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Black Locust

16262 Views 6 Replies 4 Participants Last post by  CAS14
This is an objective of mine, in part, because the Cherokee bow makers used it, along with Bois D'Arc, and in part because the uplands habitat is similar to that of Bois D'Arc. Both seem to thrive in well drained limey soils, and those are abundant in the Ozark Plateau area, and adjacent areas where limestone rock units are at the surface.

A field trip in search of Black Locust or Bois D'Arc could yield either or both.


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I'm not sure that I have seen that wood used before. I am going to have to look into what the grain and bark looks like.
I just pulled some books out of the attic. One states that the Black Locust grows in deep, limy lowland soils. Aaron, I'll look for pics.

Other names are Honey Locust, Thorn Locust, and Three-thorned Locust. We had one growing along a fence line and used to cut off those long, sharp thorns to pretend they were little swords.
I'll try and take a couple of pics of the black locust trees up here. I'm next to acres of the stuff, both saplings and full grown. The

bark on the mature trees is really neat looking stuff.

I once plucked a sapling for a walking stick and made the mistake of peeling off the bark right away which btw, you can strip it

clean in about 30 seconds just using your thumb, comes off in huge strips, but it split from bow to stern within a week. :)
I just purchased the:

Field Guide to Trees of North America, by Kershner, Mathews, Nelson & Spellenberg, published by the National Wildlife Federation in 2008. This field guide has a supposedly waterproof cover. More importantly the descriptions are outstanding, and include color photos of leaves, bark, fruit and nuts (no photos of me).

According to this reference, the Black Locust and the Honey Locust are closely related but different. The thorns that I recall are those pictured for the Honey Locust.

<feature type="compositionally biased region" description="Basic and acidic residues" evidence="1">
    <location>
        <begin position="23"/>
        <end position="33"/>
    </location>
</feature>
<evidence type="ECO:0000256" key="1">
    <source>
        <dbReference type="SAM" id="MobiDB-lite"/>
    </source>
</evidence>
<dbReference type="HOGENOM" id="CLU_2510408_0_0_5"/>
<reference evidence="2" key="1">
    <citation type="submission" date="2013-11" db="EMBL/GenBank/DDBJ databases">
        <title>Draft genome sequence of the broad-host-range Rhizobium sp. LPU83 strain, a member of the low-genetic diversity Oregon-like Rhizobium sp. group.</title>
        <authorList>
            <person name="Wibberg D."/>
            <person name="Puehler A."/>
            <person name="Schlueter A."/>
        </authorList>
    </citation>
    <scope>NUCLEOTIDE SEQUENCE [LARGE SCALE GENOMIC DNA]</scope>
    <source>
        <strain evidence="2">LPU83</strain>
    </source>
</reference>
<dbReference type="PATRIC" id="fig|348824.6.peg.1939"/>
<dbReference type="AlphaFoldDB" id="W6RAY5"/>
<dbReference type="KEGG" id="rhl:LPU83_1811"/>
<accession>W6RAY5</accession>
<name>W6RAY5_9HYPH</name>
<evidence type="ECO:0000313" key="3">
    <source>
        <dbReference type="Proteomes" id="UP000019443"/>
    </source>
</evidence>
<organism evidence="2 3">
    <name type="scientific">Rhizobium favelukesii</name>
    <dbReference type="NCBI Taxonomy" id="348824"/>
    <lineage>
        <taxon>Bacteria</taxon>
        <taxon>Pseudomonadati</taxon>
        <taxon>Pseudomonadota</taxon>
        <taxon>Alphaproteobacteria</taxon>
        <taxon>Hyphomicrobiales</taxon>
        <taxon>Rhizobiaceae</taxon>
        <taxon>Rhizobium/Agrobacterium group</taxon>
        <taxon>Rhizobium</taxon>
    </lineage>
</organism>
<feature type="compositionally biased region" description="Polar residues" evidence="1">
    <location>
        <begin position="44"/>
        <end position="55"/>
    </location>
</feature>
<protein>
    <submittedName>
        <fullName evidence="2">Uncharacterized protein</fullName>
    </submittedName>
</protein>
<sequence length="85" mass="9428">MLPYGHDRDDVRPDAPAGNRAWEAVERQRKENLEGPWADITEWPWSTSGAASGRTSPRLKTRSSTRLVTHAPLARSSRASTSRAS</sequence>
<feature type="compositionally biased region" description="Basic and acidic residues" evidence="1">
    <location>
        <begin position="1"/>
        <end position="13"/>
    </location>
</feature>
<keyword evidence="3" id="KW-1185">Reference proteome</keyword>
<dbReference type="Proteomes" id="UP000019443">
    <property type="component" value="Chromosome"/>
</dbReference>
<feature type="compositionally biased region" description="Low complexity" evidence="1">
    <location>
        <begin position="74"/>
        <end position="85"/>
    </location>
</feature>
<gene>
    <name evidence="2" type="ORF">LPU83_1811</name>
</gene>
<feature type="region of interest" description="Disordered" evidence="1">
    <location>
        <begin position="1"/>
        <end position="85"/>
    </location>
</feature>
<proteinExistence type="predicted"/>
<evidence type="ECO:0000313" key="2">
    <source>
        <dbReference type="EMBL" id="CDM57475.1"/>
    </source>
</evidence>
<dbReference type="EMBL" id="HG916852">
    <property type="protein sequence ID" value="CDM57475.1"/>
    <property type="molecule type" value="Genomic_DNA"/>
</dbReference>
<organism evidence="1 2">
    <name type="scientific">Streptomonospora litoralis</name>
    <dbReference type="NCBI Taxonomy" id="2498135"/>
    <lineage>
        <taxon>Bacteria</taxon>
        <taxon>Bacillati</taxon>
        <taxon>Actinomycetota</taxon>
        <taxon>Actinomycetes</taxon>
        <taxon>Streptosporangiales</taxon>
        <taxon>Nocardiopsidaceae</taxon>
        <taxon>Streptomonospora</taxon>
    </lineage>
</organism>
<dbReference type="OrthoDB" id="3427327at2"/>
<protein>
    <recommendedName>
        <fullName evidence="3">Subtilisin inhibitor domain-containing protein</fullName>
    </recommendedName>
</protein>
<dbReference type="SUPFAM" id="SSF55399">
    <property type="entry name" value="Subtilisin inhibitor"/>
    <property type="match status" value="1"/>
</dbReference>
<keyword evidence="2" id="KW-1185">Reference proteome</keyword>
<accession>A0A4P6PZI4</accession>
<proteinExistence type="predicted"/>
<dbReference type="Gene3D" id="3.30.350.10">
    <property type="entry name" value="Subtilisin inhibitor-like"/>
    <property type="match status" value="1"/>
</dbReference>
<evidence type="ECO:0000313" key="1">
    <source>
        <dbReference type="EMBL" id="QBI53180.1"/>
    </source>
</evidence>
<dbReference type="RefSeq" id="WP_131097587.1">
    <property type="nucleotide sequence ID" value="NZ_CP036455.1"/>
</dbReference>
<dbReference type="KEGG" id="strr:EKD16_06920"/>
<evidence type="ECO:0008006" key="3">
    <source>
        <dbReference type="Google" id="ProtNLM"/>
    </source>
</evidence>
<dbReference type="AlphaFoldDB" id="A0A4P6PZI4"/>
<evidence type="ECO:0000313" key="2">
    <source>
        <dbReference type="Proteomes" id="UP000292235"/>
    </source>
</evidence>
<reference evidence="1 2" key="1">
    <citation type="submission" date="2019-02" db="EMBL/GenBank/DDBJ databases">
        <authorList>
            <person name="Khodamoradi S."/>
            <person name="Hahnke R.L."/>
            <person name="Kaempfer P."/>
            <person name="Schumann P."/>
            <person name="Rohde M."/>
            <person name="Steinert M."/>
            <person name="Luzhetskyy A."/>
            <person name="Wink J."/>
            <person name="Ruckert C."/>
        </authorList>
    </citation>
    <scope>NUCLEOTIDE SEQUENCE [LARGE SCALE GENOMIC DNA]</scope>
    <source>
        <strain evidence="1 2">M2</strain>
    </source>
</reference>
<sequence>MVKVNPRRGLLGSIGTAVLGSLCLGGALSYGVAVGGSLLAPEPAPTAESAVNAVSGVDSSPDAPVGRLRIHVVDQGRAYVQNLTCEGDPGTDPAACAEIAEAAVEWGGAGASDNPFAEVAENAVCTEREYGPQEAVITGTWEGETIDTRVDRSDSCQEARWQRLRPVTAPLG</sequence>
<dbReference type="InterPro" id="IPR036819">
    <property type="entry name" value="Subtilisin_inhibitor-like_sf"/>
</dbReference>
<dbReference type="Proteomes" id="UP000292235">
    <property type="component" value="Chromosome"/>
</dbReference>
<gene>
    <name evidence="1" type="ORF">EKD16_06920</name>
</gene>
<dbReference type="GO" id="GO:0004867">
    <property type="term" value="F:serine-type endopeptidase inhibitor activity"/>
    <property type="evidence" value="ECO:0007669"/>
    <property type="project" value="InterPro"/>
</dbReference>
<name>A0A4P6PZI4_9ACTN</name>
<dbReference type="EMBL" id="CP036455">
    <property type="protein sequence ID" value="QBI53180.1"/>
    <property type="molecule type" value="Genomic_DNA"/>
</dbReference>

I have several species of locust, including black, growing all around my area like weeds. As a carver, I have avoided this species like the plague as it is is very carving "unfriendly". Not only hard, but strangely resistant to chisel and mallet blows. On the other hand, it is crazy tough, and would be great for shafts to be sanded and finished. It is used around here mostly for fence posts because it is highly resistant to rot. Makes great firewood too - burns slow and hot : )
Score! Searching the woods in Chandler Park, west Tulsa, I had found only one poor slingshot fork in the hour + that I had allotted. I gave up and began circling back to the truck, and happened upon a power line right of way. Apparently, last summer they had cut down new growth that potentially could in a few years touch the power lines.

I spotted a young tree, in a pile. Near their cut at the base, the oval-shaped trunk is 2" x 2 3/8". I cut about 7' to bring home. I had my own walking stick, but this beast was more useful for climbing a few rock ledges on my return.

Distinguishing tipoffs included the small, sharp spines, 1/4"-3/8" long, less numerous than I remembered on Locust trees, and narrower than those I've seen pictured. The tree had been cut well before leaf drop in the Fall, and so the leaves remained attached. I'd bet this is in the Locust family, and perhaps a Black Locust. I estimate this has been naturally drying for five or six months, a wild guess I admit.

Brown Wood Grass Twig Groundcover


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